Somewhere late in her four decade-long career as a character actress in Hollywood, Lin Shaye became an overnight superstar at the center of a mega-successful film franchise. It's a professional turn she never would've predicted, but she's loving every second of it.
After a long and steady stint working in secondary and supporting roles -- perhaps most recognizably in the films of the Farrelly brothers -- Shaye's turn in 2010's Insidious, directed by horror wunderkind James Wan, quickly catapulted her to first cult and then mainstream stardom with her portrayal of the empathetic psychic and demonologist Elise Reiner, who through a succession of sequels would return to help various people plagued by malevolent supernatural entities.
With Insidious: The Last Key, the fourth and latest offering in the series, Elise steps center stage for the reveal of her own horror-tinged original story, a spine-tingling tale that surprised even Shaye, as she revealed in conversation with ComicBook.com.
ComicBook.com: Here you were with this lovely career making people laugh with the Farrelly brothers. Now you scare the bejesus out of everybody!
Lin Shaye: Yay!
Did you see that turn coming at all in your career?
No. You know, I never had any vision about my career. Ever. I mean, my vision was, "Oh, let's see. How would I do that word? What's that line?" I mean, I've always been very focused on detail of the work. I think that has served me well, because as opposed to people who believe you've got to have your goals out there in the big picture, and where you're going to go – well, then you're so busy there you're not over here. I never had big goals. My goals were, "I hope I can get in that play," or, "I hope I can, I hope I can," and keep going.
The Farrelly brothers changed my life. Then, James [Wan] and Leigh [Whannell, the franchise screenwriter] have changed my life again. What's interesting is -- it's a whole long story about Kingpin, because that was really the beginning. I had a little tiny part in Dumb and Dumber. Then up to that point I had been doing two lines, three lines. I would go to auditions and for little tiny parts, and always bring in a prop or something that kind of made me get the job, because I'm a theater actress.
There's so many stories to tell, so I'll try not to digress too much. I better not, because I'll go off into a whole thing! But long story short to answer your question: I really didn't, I never envisioned what's going on, and I'm having the time of my life.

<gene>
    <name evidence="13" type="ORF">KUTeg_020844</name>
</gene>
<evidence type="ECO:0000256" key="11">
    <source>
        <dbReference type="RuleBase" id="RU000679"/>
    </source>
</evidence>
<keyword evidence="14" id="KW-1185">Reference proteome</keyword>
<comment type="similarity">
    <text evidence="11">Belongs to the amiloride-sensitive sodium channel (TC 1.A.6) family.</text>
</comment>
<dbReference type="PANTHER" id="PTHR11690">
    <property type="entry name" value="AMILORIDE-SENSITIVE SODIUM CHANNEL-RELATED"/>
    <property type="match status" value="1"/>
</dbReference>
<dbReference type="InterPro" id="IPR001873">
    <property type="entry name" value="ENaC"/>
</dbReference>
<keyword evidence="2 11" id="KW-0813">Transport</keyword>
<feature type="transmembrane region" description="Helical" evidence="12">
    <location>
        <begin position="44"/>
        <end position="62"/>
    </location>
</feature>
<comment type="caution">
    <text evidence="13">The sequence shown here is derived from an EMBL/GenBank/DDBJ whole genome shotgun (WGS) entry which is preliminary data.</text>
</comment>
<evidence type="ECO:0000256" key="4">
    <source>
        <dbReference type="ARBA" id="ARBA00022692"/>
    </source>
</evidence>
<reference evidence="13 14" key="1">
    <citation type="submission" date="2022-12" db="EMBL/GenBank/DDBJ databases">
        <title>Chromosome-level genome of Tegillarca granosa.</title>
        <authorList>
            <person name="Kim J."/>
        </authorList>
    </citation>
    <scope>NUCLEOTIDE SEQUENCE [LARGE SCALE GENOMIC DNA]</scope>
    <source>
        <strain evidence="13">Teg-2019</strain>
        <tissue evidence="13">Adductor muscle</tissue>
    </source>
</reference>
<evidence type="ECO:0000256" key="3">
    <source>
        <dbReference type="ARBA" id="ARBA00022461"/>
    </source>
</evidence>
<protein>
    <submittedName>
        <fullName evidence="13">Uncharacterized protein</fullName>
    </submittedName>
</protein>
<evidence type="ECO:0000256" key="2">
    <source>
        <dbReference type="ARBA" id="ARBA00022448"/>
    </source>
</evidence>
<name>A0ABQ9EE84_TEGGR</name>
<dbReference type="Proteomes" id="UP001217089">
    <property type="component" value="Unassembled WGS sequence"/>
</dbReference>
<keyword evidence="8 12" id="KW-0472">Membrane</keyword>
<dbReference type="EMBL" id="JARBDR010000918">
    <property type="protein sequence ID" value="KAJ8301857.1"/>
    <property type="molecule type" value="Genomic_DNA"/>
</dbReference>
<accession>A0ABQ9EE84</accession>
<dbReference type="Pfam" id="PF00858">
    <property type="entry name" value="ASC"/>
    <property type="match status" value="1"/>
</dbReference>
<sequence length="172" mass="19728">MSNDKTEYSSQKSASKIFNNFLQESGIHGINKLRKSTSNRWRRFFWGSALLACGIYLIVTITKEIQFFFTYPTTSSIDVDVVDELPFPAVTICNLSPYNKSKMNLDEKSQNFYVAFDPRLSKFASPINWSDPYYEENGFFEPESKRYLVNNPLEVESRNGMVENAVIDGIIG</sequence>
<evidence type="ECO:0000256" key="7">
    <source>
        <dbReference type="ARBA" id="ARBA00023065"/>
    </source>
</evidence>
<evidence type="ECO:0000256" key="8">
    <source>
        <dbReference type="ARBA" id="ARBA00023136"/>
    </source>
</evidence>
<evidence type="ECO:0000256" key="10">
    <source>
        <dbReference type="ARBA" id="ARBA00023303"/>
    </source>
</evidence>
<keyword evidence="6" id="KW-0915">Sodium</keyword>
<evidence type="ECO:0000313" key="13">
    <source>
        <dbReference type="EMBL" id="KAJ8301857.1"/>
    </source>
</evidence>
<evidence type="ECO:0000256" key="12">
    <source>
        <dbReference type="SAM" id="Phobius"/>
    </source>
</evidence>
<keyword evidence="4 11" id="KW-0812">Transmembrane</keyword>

Why did you connect with Elise from when you first were introduced to the character? And why do you think audiences have connected with her and want to keep seeing more of her story?
I think she's an empath. She feels other people. She's a giver. She's not a taker. She's about how can I help you. We were just saying that this is a me world right now. The iPhone. It's the me, me, me. Not the "youPhone." Not the "usPhone." Not the "themPhone." I mean, that really to me exemplifies what our society is like right now. Timing is everything in terms of appreciation, and I think this is a really optimum time for a character like that to make people remember about what it is, without being corny, to be a really good person. To really do the right thing for people.
In Chapter Four, The Last Key, we even see more so with the backstory. Leigh built this tragic backstory, and that in spite of that she still comes through and becomes a good person. I think it's got a lot of important elements to it that make it attractive subliminally to people who are kind of slipping all that in. Because it's still a popular entertainment horror franchise. There's still scares and all that, but there's deeper stories, and that's why I think the franchise is successful too.
Tell me what you might have had in your head about Elise, and then when you see this actual origin story put on paper for you to bring to life.
Very different! In the first one, I always saw her as being an only child. I realize it's kind of like my own story. I had a brother, but there were no kids in our neighborhood. I used to pretty much play all by myself and make up stories. I think I always pictured Elise as a loner who opened herself up to these entities because of her vulnerability and her imagination. That's how she realized she has this ability to draw in the spiritual world.
But Leigh had a very different idea. His is much better! It really is, because I think again, it accentuates who she becomes in a much stronger way. I also think touching on family abuse is a very important topic today. I think there's a lot of it that goes on – it crosses over financial stratas, gender, mother, father, uncle, aunt, any of it. It's not discussed. I think people, kids are afraid to discuss it. They bury it. They don't think about it.
I think that this is provocative [...] I think it'll maybe bring to light certain things that happened, and that in spite of that you can still grow up and be a good person.
She's got two different families working here. She's got the family she's assembled over time, and then she's got this lost blood family she's reconnecting with. That must've been fun to see her as not such a loner, and be able to show those connections.